Living as ecosystem
a design vision on the contemporary living environment
spatial design as an ecosystem
Designing our living environment extends beyond the realization of spatial ensembles and buildings. A programme of requirements therefore does not only consist of a quantitative statement of surfaces and volumes, but it also concerns programming, management and sustainability, or social relevance. It is about the formation of a coherent and meaningful image of daily life translated into its spatial conditions and architecture; the cohesion is that strong that we can speak of a “system”.
The system keeps itself in balance as much as possible, striking the analogy with the functioning of nature; the composite of flora, fauna and climate is so diverse and rich that there is circularity; an ecosystem. In contemporary spatial planning, a far-reaching parallel can be drawn with these ecosystems.
The living environment as an ecosystem is intelligently designed in such a way that it makes a direct contribution to the happiness and well-being of the residents. Quality housing, the promotion of community building and the opportunity to learn and / or work are essential building blocks. The deployment of appropriate care, nature and facilities ensure the creation of a complete system, in which all components are in balance with each other.
Each development consists of its own combination and interpretation of these building blocks, whereby the context determines the choice for integration in the own program or the search for connections in the network.
network and community
A thorough integration of the living environment into the existing neighbourhood network is an important starting point for the formation of an ecosystem. The ecosystem connects different scale levels, with each scale providing its own form of collectivity and meeting. The context forms the basis for this: it determines the network that can be formed and thus the degree of collectivity. Various program components, facilities, partners and collaborations can be used to expand the (both informal and formal) network and thus organize the community.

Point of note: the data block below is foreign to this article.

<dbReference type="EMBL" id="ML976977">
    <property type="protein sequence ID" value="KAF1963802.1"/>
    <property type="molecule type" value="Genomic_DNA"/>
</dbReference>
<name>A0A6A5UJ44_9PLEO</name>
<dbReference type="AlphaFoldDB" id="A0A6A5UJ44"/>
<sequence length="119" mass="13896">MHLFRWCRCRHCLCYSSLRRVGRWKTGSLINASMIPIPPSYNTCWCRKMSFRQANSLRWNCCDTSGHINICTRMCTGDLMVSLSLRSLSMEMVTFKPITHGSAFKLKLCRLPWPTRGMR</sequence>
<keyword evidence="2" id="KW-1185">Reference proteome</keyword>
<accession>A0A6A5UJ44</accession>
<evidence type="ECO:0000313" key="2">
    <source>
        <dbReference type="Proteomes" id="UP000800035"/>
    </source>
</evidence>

To keep the ecosystem in balance, it is important to make place for a diversity of target groups. The ecosystem is based on the principles of reciprocity; the system is aimed at meeting various target groups through collective interest and it facilitates informal connections so people can support each other. This contributes to community building and offers residents and other stakeholders the opportunity to discover and develop their individual talents. The context and preconditions of a development location determine which combination of target groups is valuable and how the collective interest can be used in the ecosystem’s program.
nature as carrier
A special emphasis is placed on the significance of nature in supporting the ecosystem. The relationship with the outdoor space, the landscape and the development of sufficient diversity ensure that nature can fulfill various roles in the ecosystem.
Local food production provides food for own consumption, which stimulates the maintenance of a healthy lifestyle. Nature provides opportunities for social connection around activities in a collective garden and forms the basis for collaborations with neighbourhood initiatives. For example, nature offers work and learning places, and it can function as a valuable daytime activity for people with care needs. A green living environment literally offers room for reflection, by creating places where people can withdraw in silence.
Living quality comprises more than a functional translation of a spatial programme of requirements. It’s about atmosphere, identity and experience. About materialization and proportions. But also about the relationship between individual and collective use, privacy and flexibility.
Within the ecosystem, living is regarded as a link or building block, so that the various relationships with the environment are taken into account as a natural part of the living world.
Social trends such as individualization, assisted living environments, and diversification of demand, but also issues such as the energy transition and sustainable use of materials require a broad and integrated view of the design.
organization and management
The long-term sustainability of a spatial design depends on various factors. In order to be able to realize a suitable design for this, the time factor is introduced; how does the city, or a building, function during different stages of development, but also from the moment of completion on? Organization, management and programming, within the financial frameworks, are handled as an integral part of the planning. This includes looking at the collective interests of or mutual relationships between different players in the area (or building). With sufficient synergy, the chance of creating a community and thus creating ownership is greater. An important condition for a sustainable ecosystem.